There aren’t many drawbacks to wearing polarized sunglasses, but they do exist, and are important to know. Before deciding whether to wear polarized sunglasses, regular sunglasses, or no glasses at all, you must consider what kind of activities you will be engaging in.
For regular driving, for example, a sudden blinding glare can be extremely dangerous, since it could distract the driver and cause a car accident. However, while skiing or snowboarding, the glare from a patch of ice could warn the skier that they should avoid a particularly dangerous spot. The same could apply for motorcyclists, who might not recognize wet pavement.
Polarized sunglasses can also make it more difficult to judge distances and sizes, because they alter the look of light and shadow. This could be dangerous for any sort of sport that requires careful maneuvering through uneven terrains.
Lastly, polarized sunglasses can sometimes interfere with backlit screens, like cell phones and computer screens. While they can give the eyes some relief from a bright computer screen, they might also make it harder for you to read your text messages or check Facebook.
Polarized sunglasses originally became popular amongst fishermen. Because they eliminate the light that reflects against the water, fishermen wearing them were able to clearly see through the water surface, making it much easier for them to find fish. It also took much less of a toll on their eyes to spend so much time staring at the lake or ocean.
Polarized sunglasses are also excellent for boaters, water skiers, surfers, and other similar sports that happen in proximity to water. Additionally, wearing polarized sunglasses during any outdoor sport where momentary blinding could cause an issue would also be a good idea. This can include cycling, jogging, golfing, and even low contact team sports like beach volleyball.
In some sports, seeing a bit of glare can help you know if there is a dangerous surface coming up – especially, icy or wet surfaces. This means that for skiing, snowboarding, or cycling and motorcycling in wet weather, it’d be best to wear regular sunglasses that will reduce the intensity of light, but will still allow you to know when there is a wet or icy patch coming up.
Telling if your lenses are polarized is fairly easy. This is how you can test whether your sunglasses are polarized or not:
• Remove your glasses, and hold them up in front of your face.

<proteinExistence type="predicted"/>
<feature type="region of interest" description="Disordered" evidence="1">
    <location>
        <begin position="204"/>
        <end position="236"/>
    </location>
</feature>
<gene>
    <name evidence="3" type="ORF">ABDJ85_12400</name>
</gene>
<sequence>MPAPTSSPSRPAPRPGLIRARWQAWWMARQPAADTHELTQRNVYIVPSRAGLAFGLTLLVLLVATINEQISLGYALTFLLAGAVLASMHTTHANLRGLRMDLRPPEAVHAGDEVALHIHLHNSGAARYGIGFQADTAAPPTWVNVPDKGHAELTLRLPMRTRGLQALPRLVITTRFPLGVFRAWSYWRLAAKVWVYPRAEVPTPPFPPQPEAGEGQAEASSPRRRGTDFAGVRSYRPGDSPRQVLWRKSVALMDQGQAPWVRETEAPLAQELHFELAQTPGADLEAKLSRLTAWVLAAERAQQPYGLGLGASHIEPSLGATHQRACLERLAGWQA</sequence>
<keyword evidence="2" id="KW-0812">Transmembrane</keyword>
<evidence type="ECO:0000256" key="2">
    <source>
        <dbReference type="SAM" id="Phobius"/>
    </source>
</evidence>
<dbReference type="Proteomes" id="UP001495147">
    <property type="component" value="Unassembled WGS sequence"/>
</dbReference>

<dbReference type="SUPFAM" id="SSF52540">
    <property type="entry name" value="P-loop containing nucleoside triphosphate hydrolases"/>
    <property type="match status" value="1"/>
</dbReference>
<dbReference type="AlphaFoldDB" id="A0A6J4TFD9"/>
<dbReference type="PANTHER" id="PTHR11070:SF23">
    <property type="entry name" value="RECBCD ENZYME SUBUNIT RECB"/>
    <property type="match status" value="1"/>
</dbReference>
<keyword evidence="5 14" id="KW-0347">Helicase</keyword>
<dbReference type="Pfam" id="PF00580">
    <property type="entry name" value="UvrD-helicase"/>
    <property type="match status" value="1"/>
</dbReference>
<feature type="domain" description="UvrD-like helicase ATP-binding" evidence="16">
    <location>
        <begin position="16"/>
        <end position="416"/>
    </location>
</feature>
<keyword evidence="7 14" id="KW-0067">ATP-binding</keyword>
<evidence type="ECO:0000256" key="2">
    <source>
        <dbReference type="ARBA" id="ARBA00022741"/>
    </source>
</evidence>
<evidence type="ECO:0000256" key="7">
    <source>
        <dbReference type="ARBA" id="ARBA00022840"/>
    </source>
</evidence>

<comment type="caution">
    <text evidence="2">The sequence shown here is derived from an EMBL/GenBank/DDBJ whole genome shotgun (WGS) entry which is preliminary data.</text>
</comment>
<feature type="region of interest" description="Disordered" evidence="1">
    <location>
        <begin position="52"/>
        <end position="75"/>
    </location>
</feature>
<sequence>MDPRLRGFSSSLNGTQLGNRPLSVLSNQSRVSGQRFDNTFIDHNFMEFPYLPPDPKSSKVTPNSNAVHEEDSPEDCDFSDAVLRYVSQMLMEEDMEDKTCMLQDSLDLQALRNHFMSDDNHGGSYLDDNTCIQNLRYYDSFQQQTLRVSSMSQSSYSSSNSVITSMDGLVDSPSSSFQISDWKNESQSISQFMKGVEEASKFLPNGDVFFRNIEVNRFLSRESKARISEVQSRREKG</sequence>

• Look at some sort of reflective surface through the glasses, but stand off to the side, so you won’t be looking at your own reflection.
• Rotate the glasses so they still face you (and you can still look through the lenses). If, as you move the glasses around, the reflection changes its intensity, it means you have real polarized sunglasses! If, on the other hand, the reflected image looks the same, it means your have regular sunglasses.
There are two main types of polarized sunglasses. The main difference between the two is their thickness.
0.57 mm polarized sunglasses are the thinner option, while 1.1 mm polarized sunglasses are thicker and more durable. While both types of sunglasses are equally able to protect from glare and increase overall clarity at the same level, the thicker polarized sunglasses are more suited to extreme sports, when a lot of damage could be done to the glasses.
For more casual sports and everyday wear, the 0.75 mm sunglasses will probably be more than enough.
Are There Regular Polarized Glasses, Without a Tint?
Unfortunately, there don’t exist polarized sunglasses without a tint. Polarized lenses will always reduce light intensity by around half. However, if you desire both polarization and light reduction, you can purchase tinted polarized sunglasses.
Are Polarized Sunglasses Cute?
While once upon a time polarized sunglasses were the domain of burly fishermen, nowadays they are available in a variety of chic designs! For example, all the classic Ray Ban sunglasses are also available with polarized lenses, so you can rock polarized sunglasses without anyone even knowing.
Other stylish brands that offer polarized sunglasses include Prada, Oakley, Maui Jim, Burberry, and many more!